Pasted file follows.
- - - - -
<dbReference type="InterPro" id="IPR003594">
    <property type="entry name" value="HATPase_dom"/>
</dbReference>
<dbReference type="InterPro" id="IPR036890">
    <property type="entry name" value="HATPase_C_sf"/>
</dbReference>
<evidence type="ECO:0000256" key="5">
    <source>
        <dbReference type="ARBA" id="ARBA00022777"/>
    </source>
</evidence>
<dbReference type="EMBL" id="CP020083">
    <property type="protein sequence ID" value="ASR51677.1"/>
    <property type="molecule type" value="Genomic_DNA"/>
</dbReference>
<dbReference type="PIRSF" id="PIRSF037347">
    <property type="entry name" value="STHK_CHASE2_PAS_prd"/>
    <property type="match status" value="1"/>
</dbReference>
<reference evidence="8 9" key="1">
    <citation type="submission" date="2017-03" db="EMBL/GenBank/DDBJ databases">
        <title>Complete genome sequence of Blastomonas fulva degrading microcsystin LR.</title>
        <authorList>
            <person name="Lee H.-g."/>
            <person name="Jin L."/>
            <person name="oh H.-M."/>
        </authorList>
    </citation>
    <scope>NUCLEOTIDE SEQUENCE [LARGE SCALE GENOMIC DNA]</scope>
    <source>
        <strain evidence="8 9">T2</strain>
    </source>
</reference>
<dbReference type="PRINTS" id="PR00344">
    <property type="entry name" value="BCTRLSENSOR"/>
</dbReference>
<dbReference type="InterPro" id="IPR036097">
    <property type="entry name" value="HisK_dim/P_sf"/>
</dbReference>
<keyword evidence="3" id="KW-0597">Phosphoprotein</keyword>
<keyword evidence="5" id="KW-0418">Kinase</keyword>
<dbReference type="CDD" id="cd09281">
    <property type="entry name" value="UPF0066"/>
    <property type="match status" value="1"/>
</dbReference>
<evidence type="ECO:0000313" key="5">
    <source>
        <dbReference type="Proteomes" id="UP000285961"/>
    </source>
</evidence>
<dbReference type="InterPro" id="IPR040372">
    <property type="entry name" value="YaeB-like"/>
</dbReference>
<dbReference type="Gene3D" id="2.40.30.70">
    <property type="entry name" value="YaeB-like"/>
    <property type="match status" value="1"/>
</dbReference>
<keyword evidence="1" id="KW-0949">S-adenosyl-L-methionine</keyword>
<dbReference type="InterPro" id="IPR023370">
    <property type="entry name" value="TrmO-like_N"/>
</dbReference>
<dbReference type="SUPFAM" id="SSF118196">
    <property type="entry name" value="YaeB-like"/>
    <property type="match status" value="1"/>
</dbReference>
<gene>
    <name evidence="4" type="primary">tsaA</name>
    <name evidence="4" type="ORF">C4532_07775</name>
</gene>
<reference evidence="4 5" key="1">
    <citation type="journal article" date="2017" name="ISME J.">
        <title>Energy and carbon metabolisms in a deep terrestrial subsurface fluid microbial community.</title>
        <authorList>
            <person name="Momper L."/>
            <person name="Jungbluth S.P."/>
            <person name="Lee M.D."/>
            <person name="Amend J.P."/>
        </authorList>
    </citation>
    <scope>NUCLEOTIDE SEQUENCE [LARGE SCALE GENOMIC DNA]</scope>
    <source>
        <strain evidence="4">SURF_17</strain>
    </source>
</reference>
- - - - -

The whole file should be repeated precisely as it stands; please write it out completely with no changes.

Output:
<dbReference type="InterPro" id="IPR003594">
    <property type="entry name" value="HATPase_dom"/>
</dbReference>
<dbReference type="InterPro" id="IPR036890">
    <property type="entry name" value="HATPase_C_sf"/>
</dbReference>
<evidence type="ECO:0000256" key="5">
    <source>
        <dbReference type="ARBA" id="ARBA00022777"/>
    </source>
</evidence>
<dbReference type="EMBL" id="CP020083">
    <property type="protein sequence ID" value="ASR51677.1"/>
    <property type="molecule type" value="Genomic_DNA"/>
</dbReference>
<dbReference type="PIRSF" id="PIRSF037347">
    <property type="entry name" value="STHK_CHASE2_PAS_prd"/>
    <property type="match status" value="1"/>
</dbReference>
<reference evidence="8 9" key="1">
    <citation type="submission" date="2017-03" db="EMBL/GenBank/DDBJ databases">
        <title>Complete genome sequence of Blastomonas fulva degrading microcsystin LR.</title>
        <authorList>
            <person name="Lee H.-g."/>
            <person name="Jin L."/>
            <person name="oh H.-M."/>
        </authorList>
    </citation>
    <scope>NUCLEOTIDE SEQUENCE [LARGE SCALE GENOMIC DNA]</scope>
    <source>
        <strain evidence="8 9">T2</strain>
    </source>
</reference>
<dbReference type="PRINTS" id="PR00344">
    <property type="entry name" value="BCTRLSENSOR"/>
</dbReference>
<dbReference type="InterPro" id="IPR036097">
    <property type="entry name" value="HisK_dim/P_sf"/>
</dbReference>
<keyword evidence="3" id="KW-0597">Phosphoprotein</keyword>
<keyword evidence="5" id="KW-0418">Kinase</keyword>
<dbReference type="CDD" id="cd09281">
    <property type="entry name" value="UPF0066"/>
    <property type="match status" value="1"/>
</dbReference>
<evidence type="ECO:0000313" key="5">
    <source>
        <dbReference type="Proteomes" id="UP000285961"/>
    </source>
</evidence>
<dbReference type="InterPro" id="IPR040372">
    <property type="entry name" value="YaeB-like"/>
</dbReference>
<dbReference type="Gene3D" id="2.40.30.70">
    <property type="entry name" value="YaeB-like"/>
    <property type="match status" value="1"/>
</dbReference>
<keyword evidence="1" id="KW-0949">S-adenosyl-L-methionine</keyword>
<dbReference type="InterPro" id="IPR023370">
    <property type="entry name" value="TrmO-like_N"/>
</dbReference>
<dbReference type="SUPFAM" id="SSF118196">
    <property type="entry name" value="YaeB-like"/>
    <property type="match status" value="1"/>
</dbReference>
<gene>
    <name evidence="4" type="primary">tsaA</name>
    <name evidence="4" type="ORF">C4532_07775</name>
</gene>
<reference evidence="4 5" key="1">
    <citation type="journal article" date="2017" name="ISME J.">
        <title>Energy and carbon metabolisms in a deep terrestrial subsurface fluid microbial community.</title>
        <authorList>
            <person name="Momper L."/>
            <person name="Jungbluth S.P."/>
            <person name="Lee M.D."/>
            <person name="Amend J.P."/>
        </authorList>
    </citation>
    <scope>NUCLEOTIDE SEQUENCE [LARGE SCALE GENOMIC DNA]</scope>
    <source>
        <strain evidence="4">SURF_17</strain>
    </source>
</reference>